Thursday, 24 November 2016

Learning Destinations and Making Dinner

I have been thinking about Carol Ann Tomlinson's column in the October 2016 issue of Educational Leadership for weeks. I know October wasn't that long ago, but I usually read Tomlinson's column the day the magazine arrives and then work my way through the rest of the articles as the month unfolds. I can't stop thinking about these two quotes:

"To create real learners, teachers have to reach the hearts, souls, and minds of students. Teaching a list of standards won't get us there."

"Right now, we often dish out raw ingredients when we should be making dinner."

Making dinner. Never have I heard a metaphor so perfectly describe what we do as teachers when we create an authentic and meaningful learning destination. When I create learning destinations for my students and think of myself as "making dinner",  I accept these things to be true:

  • Pre-packaged meals are never as tasty as those made from scratch. They're just quick and easy. They can't possibly meet all of the individual needs and preferences at my table.When I carefully craft learning destinations to meet the needs of my students, the learning is robust. Fine dining, not fast food.
  • If all you are serving is carrots, it doesn't matter how fancy those carrots are, how much fun we had curling them into strips, or even if they are organic and pesticide free... they are still just carrots and would make a better meal in a stew. A learning destination is more than one outcome taught in isolation. I need to thoughtfully select outcomes and group them together in ways that will nourish my learners. 
  • Everybody is coming to the table and we are all going to eat. The learning destination is for all learners. It's my job to clearly identify the learning destination and provide the samples, criteria, and feedback necessary for all learners to be successful.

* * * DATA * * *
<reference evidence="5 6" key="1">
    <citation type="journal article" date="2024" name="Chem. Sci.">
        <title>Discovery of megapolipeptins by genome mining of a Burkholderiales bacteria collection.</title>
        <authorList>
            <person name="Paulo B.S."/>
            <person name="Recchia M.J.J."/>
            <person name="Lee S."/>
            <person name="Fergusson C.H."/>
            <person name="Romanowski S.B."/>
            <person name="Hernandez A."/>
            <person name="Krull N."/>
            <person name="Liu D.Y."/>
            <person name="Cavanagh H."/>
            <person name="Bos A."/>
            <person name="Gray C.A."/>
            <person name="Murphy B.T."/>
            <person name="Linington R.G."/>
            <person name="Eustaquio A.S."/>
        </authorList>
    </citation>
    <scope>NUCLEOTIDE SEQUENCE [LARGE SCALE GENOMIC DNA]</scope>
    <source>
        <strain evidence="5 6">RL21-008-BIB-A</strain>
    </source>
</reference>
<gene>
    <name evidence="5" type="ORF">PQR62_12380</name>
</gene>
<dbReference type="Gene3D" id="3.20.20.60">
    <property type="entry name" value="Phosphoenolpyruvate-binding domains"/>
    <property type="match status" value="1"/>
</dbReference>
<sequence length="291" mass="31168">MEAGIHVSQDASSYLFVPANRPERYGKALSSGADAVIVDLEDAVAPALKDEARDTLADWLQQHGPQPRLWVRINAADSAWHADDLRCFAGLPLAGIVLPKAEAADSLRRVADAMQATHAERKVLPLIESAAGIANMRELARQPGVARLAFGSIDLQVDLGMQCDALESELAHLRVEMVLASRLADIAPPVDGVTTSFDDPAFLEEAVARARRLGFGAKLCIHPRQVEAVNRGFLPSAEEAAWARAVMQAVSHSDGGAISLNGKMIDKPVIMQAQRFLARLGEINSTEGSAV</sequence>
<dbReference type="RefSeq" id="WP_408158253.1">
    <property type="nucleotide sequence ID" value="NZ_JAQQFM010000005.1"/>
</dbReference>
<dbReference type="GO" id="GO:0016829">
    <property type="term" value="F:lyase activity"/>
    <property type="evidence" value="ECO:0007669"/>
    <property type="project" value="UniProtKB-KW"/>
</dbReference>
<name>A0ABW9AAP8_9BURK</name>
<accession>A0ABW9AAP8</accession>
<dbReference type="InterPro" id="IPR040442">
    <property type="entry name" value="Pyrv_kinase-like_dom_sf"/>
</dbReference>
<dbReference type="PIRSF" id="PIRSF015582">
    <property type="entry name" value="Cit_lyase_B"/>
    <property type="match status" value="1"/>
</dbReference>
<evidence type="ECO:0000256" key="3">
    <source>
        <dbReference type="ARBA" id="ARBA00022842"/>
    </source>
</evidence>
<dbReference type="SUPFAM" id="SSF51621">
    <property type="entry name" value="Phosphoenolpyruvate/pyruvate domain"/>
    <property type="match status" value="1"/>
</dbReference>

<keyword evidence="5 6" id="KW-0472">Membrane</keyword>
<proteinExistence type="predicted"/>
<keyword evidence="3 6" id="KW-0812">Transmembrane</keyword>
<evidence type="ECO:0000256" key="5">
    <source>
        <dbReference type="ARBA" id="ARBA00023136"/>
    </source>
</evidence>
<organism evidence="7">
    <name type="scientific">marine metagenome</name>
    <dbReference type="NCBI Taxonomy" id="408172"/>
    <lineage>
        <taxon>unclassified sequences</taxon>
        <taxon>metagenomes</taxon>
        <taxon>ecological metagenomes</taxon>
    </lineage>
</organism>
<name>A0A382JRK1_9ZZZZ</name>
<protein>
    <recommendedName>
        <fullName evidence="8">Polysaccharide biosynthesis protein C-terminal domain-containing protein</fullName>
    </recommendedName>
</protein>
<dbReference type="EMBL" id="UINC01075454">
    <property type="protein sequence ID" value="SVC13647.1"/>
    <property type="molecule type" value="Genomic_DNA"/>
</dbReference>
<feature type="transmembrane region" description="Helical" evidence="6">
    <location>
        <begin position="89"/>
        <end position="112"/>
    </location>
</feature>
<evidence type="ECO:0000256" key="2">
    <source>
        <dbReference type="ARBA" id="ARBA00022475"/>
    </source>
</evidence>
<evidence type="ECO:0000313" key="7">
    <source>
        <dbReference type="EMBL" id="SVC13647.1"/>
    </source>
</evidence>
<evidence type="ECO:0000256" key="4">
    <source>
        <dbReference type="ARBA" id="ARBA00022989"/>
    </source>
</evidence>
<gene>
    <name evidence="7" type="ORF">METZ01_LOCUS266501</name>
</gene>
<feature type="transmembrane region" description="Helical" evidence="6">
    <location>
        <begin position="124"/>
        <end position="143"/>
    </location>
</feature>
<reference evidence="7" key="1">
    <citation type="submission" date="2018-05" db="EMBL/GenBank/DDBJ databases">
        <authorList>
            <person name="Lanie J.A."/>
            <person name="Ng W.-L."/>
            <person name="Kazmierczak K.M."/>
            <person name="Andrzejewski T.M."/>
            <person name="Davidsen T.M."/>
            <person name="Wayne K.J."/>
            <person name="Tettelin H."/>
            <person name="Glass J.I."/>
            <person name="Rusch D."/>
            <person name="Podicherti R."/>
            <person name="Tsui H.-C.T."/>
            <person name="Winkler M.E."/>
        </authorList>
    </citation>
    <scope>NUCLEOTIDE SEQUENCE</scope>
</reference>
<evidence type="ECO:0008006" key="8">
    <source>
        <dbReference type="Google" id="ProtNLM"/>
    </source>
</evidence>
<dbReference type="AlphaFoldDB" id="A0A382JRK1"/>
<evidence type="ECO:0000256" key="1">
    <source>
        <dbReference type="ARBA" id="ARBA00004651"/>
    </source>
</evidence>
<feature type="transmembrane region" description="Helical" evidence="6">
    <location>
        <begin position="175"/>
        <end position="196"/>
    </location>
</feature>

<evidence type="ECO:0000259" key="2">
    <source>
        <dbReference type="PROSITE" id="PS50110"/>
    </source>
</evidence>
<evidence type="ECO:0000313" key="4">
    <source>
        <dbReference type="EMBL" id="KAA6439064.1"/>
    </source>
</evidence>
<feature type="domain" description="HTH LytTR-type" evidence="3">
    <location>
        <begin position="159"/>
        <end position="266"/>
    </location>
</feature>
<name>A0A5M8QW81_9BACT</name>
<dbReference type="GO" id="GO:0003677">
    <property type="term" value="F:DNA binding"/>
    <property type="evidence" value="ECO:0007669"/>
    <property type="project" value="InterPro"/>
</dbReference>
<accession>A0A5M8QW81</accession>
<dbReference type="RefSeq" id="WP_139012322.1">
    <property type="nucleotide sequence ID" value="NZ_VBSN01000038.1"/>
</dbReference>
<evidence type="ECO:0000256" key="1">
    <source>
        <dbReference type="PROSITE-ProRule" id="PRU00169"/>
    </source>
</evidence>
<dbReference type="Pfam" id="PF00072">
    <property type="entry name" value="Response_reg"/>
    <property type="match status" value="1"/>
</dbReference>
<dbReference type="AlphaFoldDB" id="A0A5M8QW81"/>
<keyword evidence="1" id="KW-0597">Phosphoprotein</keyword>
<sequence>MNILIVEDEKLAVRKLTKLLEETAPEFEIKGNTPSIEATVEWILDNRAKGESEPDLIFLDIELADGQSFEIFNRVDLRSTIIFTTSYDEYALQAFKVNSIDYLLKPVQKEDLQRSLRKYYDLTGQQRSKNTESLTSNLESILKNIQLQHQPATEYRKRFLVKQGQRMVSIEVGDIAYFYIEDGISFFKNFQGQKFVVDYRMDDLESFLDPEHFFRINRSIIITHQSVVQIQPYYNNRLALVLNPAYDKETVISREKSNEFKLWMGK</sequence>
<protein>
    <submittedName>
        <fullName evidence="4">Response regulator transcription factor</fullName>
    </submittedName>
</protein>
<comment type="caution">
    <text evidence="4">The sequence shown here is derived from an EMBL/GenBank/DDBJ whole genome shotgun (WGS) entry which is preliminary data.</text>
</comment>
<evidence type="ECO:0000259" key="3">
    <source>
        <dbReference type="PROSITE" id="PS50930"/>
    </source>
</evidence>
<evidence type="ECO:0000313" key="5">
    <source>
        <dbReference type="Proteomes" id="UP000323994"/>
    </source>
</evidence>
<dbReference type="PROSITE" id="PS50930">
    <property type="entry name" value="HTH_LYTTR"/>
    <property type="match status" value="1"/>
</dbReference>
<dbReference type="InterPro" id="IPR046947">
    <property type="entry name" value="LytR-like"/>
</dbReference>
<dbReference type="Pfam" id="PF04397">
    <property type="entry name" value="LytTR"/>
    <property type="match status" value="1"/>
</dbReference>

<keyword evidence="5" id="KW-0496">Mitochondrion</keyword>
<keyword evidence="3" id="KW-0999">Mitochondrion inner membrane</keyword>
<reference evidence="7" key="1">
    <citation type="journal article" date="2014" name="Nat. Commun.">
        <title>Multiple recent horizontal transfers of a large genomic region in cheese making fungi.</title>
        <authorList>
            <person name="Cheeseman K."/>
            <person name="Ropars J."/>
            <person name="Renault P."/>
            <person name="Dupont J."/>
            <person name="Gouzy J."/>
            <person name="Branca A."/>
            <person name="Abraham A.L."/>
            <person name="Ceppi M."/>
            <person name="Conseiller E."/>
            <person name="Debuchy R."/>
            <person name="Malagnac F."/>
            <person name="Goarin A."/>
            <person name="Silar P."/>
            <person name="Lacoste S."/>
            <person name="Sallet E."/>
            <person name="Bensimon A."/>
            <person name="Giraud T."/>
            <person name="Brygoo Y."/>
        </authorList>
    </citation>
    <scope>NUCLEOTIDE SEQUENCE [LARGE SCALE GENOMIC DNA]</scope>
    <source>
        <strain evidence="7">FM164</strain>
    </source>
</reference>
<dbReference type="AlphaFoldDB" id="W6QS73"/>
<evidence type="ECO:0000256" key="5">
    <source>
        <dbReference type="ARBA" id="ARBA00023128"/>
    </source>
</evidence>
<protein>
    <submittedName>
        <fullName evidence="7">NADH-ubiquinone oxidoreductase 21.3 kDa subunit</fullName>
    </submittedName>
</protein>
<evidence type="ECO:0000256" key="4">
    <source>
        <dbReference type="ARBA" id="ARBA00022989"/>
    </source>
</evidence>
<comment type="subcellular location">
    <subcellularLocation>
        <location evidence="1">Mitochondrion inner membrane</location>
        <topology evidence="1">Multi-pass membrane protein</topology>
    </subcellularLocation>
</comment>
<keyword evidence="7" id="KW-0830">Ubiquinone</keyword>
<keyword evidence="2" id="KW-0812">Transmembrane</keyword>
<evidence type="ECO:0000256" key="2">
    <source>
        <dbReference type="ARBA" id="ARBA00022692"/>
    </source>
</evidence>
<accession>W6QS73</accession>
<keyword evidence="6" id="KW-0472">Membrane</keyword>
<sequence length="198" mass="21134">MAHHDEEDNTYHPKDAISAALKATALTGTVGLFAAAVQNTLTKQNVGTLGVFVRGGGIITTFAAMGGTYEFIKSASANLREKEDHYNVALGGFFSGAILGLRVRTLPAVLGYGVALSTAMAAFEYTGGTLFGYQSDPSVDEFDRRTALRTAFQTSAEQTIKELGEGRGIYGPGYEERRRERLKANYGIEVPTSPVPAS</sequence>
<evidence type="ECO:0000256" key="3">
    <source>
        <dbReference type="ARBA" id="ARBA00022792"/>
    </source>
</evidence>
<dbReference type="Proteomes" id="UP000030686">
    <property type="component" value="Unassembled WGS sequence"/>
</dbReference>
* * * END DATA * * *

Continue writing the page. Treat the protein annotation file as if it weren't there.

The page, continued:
• Children can be picky eaters. Our learning destinations must engage our learners in meaningful ways. We need them to run to the table and pull up a chair.
  • The recipe is just the starting point; every good chef puts his or her own spin on macaroni and cheese. As teachers we use our professional judgment to enhance the curriculum - grouping curricular outcomes into big ideas, including the competencies, beliefs, and learning approaches found in the front matter of the curriculum documents, incorporating the ideas of noted experts, reflecting on past practice, and considering student needs and interests - all to create learning destinations that engage students at the highest levels of Bloom's taxonomy. 
Making dinner is always more fun, less work, and even more likely to be great when you share the work with others. My friend, colleague, and co-author (Lesson Study: Powerful Assessment and Professional Practice and this post!) Ruth Gaurvreau and I could have made this a very long post, extending the metaphor and appreciating the truth (and the humour!) in the connections. Instead, we decided to invite you into the conversation. 

In what ways are you "making dinner"?

Brenda and Ruth


Augusta, B., Gauvreau, R., and Hector, G. 2013. Lesson Study: Powerful Assessment and Professional Practice. Courtenay, BC: Connections Publishing.

Bloom, B. 1956. Taxonomy of Educational Objectives, Handbook I: The Cognitive Domain. New York: David McKay Co Inc.

Tomlinson, C.A. 2016Lesson Plans Well Served. Educational Leadership, 74(2), pp. 89-90.